Sitting here on a Sunday morning, trying to get up the motivation to begin the large pile of grading I have to finish before tomorrow, I went once again to the inspiration of The Daily Prompt for my writing.
Your personal sculptor is carving a person, thing, or event from the last month of your life into the glistening marble of immortality. What’s the statue and what makes it so significant?
It is worth noting that the current workforce in education is highly mobile. A teacher between the ages of 23 and 35 is more likely to switch jobs every 3-5 years than his or her older counterparts. It used to be in education that you began teaching at a school and that was your home for the next 30 years. I used to feel like I was a person that couldn’t hold down a job, or maybe I wasn’t “sucking it up” like people who had been teaching in the same place for 8-15 years. I have never been fired, and in the last 8 years I have taught at 9 different schools, 5 different public school districts, a private contracting company, a university, and for myself as a private lesson provider.
In the past month and a half, I made the most drastic change. All of my teaching experience is in the area of music, and just recently I changed to teaching math at the high school level. And. I. Love. It. I love it so much. I leave school and see the marching band rehearsing out in the hot sun and I think “HA. SUCKERS!!” I love that I have 100 kids that I see every day instead of 600 kids that I see once a week (some on each day) so I can learn their names and try to reach them with different methods of behavior management and instruction.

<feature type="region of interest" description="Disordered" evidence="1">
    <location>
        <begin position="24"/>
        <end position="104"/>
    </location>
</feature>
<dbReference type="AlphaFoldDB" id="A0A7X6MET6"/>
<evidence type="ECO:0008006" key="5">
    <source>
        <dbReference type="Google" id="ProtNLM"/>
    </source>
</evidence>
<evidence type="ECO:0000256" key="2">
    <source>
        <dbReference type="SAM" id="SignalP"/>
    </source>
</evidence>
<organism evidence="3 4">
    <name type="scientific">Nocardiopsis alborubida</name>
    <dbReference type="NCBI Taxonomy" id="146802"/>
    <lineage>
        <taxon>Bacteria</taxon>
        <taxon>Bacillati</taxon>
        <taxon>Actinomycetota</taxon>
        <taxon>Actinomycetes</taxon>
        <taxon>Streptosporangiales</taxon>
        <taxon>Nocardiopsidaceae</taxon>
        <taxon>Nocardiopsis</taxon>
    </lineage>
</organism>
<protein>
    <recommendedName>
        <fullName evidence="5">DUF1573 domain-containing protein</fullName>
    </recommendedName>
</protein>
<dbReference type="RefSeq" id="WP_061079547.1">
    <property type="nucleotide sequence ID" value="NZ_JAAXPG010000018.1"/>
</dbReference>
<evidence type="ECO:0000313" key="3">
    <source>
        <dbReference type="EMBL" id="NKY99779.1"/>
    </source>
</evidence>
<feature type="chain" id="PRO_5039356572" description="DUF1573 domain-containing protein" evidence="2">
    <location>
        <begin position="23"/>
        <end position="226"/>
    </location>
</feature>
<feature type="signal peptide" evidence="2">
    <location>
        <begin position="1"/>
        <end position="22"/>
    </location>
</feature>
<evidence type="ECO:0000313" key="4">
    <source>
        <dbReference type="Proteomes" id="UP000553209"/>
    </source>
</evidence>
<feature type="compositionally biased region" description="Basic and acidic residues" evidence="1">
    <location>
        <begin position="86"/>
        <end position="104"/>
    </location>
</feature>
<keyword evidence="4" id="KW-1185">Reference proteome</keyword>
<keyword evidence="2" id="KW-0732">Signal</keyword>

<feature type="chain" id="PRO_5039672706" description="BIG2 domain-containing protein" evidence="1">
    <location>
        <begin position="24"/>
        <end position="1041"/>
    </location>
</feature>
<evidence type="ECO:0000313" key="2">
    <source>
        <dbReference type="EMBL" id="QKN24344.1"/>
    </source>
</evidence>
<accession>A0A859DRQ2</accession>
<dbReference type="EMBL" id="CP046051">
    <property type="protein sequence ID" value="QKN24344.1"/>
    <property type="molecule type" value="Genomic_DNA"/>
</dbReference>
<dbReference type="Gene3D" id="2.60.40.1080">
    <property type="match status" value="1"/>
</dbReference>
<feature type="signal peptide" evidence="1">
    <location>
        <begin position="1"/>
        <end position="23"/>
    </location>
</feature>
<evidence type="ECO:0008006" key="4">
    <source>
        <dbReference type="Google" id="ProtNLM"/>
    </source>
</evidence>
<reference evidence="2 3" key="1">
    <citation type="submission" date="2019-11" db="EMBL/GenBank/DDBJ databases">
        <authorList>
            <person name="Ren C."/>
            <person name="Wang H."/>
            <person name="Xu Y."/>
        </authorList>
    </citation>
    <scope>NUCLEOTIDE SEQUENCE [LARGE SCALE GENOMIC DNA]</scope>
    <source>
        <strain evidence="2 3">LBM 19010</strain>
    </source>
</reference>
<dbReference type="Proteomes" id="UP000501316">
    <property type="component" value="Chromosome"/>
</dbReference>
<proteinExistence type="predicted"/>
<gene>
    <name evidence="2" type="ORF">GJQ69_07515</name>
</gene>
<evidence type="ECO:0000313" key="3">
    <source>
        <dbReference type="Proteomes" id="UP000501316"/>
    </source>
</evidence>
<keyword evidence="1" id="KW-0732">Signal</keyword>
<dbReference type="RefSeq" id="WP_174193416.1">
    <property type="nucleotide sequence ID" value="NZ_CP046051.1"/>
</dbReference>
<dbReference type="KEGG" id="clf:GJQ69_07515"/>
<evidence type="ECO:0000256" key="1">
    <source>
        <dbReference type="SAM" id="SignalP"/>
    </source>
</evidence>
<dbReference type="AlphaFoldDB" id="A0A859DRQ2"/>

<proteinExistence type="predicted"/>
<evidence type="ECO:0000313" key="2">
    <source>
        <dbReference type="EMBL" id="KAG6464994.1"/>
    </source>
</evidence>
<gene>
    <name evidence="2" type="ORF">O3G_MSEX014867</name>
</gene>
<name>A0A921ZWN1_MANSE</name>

The sculpture I would want made of myself would be one that signifies this change. Perhaps my feet and legs would be in some kind of mud, but in the mud there are music notes and treble clefs and other stupid symbols you see that make you think of music. Maybe one hand is still holding a trumpet or flute. But then there is an obvious diagonal shift across my body and at the top I am dressed more professionally, and my other hand is reaching up and grasping a book that seems to be pulling me out of the muck of music education. I don’t know, something like that. Something that symbolizes being saved from my past and accepting/celebrating the newness of the present.
The study of music in ancient Greece was called the study of “harmonics” and it was essentially just a different kind of math. Music theory and the study of relationships between tones. The music of the spheres. That kind of stuff. The actual playing of instruments or singing was viewed as feminine, or less than the study of harmonics, and Plato stated that it should be done in moderation.
I hear you, P-Dawg. I’m coming back into the right side. 🙂